The problem with education is that no one knows what the problem with education is.
For as many people as you hear bemoaning the state of public education in the county you will hear an equal number of rationales for why things are the way they are. Like the joke about economists, you can lock three educational reformers in a room for an hour and they’ll come out with four conclusions. And they’ll probably be willing to fight to the death for each one.
Ask parents in good schools what the problem in bad schools is and they’ll tell you poverty. Ask the parents in the bad schools what the problem is and they’ll tell you racism.
Is it that standards aren’t set high enough or that too much time is spent testing the standards? Is it that teachers aren’t prepared with a good education background or that they aren’t prepared with a good content background? Is it that parents aren’t providing support at home or that teachers aren’t engaging the students? Too much phonics or too much whole language? School day is too short, school day is too long, school is just in the wrong part of the day for kids to learn? Each of these views has a devoted following who can offer up as many facts and statistics as you please. Each will say that if the schools did things their way all the problems would be over.
One of them may be right. Heck, they might all be right (though that stretches logic a bit). The one indisputable fact is that we don’t know. And therein lies the rub. If we don’t know, how do we fix it?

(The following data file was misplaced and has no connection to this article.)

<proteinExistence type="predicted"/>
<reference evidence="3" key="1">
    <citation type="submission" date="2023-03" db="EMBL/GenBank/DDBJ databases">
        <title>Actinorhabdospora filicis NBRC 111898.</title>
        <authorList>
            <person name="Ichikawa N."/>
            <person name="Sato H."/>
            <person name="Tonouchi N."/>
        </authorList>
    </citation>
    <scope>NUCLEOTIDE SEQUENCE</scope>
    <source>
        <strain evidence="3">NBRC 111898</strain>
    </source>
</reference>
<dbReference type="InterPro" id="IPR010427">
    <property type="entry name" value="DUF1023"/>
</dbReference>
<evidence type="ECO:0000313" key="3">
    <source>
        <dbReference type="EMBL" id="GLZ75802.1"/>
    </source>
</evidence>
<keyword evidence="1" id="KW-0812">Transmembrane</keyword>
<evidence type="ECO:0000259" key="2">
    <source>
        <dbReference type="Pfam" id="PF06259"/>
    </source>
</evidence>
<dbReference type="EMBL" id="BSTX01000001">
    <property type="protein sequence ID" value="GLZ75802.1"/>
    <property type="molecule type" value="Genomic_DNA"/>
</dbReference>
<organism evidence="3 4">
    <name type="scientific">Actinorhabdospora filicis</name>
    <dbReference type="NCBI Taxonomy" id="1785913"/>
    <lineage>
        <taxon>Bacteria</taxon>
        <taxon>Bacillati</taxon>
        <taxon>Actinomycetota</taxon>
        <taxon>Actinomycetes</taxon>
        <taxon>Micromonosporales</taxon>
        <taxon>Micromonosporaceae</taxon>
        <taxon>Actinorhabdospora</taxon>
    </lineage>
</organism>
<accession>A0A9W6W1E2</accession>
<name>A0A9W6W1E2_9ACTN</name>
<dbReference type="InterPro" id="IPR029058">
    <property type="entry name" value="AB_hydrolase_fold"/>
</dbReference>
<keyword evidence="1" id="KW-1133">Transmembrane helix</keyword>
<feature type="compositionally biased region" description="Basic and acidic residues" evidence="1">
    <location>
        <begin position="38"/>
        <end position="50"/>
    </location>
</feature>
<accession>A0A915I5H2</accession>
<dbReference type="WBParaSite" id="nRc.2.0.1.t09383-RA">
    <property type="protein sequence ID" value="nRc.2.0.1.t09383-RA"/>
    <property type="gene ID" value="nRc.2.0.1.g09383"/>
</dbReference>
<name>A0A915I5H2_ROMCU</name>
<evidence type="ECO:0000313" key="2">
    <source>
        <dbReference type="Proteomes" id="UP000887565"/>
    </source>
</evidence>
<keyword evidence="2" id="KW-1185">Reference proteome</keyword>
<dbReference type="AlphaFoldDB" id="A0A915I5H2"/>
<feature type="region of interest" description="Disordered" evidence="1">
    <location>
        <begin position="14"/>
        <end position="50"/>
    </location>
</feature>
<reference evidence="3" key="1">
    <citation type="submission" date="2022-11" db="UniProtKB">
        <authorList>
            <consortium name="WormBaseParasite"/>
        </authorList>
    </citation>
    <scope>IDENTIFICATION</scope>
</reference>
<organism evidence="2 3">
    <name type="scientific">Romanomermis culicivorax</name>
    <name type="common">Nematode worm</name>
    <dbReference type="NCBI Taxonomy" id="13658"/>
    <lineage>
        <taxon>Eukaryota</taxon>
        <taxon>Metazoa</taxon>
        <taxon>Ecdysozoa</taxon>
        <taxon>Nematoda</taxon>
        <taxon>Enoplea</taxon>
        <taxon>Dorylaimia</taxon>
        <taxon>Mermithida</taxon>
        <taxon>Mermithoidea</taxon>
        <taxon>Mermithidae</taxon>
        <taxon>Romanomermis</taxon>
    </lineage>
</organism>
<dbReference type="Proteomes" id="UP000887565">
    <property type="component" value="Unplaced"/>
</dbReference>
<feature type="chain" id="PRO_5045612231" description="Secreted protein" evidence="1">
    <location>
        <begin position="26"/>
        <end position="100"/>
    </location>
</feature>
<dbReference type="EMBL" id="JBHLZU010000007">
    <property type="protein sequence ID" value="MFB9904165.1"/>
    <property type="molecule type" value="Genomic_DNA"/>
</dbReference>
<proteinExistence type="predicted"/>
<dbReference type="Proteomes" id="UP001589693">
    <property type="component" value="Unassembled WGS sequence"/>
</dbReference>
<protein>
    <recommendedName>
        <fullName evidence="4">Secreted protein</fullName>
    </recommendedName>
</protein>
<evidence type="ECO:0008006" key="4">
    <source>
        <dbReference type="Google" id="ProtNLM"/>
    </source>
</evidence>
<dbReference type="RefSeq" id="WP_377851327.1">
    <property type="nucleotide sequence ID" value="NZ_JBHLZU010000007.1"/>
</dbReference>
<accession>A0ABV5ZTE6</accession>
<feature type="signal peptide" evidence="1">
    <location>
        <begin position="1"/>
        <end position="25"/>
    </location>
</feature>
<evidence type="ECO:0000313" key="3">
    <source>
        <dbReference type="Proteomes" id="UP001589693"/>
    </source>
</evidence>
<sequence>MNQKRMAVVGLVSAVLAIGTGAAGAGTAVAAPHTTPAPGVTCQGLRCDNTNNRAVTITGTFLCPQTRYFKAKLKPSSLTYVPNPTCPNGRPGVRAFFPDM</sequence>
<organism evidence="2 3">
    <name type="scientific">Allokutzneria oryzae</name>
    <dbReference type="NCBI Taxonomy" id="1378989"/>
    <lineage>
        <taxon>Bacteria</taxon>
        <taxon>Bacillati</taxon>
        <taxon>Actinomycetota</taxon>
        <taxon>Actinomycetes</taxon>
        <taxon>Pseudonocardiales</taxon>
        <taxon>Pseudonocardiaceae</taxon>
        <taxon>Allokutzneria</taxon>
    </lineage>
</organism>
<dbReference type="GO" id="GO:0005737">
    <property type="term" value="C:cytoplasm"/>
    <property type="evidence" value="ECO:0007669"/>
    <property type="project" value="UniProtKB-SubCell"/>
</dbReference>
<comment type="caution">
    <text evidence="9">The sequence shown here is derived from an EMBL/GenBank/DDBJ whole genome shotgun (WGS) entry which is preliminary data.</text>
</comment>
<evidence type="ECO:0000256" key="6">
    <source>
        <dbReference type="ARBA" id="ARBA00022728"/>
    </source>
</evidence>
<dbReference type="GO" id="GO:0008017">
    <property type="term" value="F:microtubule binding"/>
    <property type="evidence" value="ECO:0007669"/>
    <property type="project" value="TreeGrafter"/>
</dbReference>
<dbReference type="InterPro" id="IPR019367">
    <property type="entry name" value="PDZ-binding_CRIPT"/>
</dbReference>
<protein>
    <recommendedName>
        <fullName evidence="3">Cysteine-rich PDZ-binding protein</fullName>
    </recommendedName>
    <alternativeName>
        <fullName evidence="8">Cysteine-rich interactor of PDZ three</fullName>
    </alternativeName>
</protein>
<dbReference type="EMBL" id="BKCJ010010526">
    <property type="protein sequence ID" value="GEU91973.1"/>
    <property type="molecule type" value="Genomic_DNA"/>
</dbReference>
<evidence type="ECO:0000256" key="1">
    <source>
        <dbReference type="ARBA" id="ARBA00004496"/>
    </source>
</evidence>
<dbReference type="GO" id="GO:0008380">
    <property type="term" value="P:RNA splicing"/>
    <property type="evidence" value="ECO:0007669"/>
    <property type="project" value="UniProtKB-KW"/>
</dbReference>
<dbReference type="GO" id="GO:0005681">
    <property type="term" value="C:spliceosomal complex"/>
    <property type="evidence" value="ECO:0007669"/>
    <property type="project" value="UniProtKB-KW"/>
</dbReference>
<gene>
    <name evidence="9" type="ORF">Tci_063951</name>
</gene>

The nature of the beast is that we try to find the problem by finding a solution. Education reform often takes on a striking resemblance to TV’s Dr. House (who is considered reckless even in the fictional world he inhabits). House diagnoses his patients through treatment. If the treatment works, his diagnosis was correct. If not, on to another one until the solution is found and the hour is up. It works well in fiction.
If only education could be reduced to an hour long TV show. Maybe it could be made a reality show. That might get some results and some decent ratings.
Running these kinds of experiments on kids is something very different. The stakes are much higher because we’re talking real lives with real consequences. A wrong turn doesn’t just mean a big “uh-oh moment” before a commercial. It could literally mean someone’s life. Those are the stakes we talk about when we talk about education reform.
The point of all this is not to spread hopelessness. Rather I want to lay the proper foundation before talking about the issues. Despite the conflicting claims of educational salvation, I think that there is a way out of the forest here and I’ll share more of those ideas in a later post. The point is that anything I (or anyone else) says on this has to be taken with several grains of salt.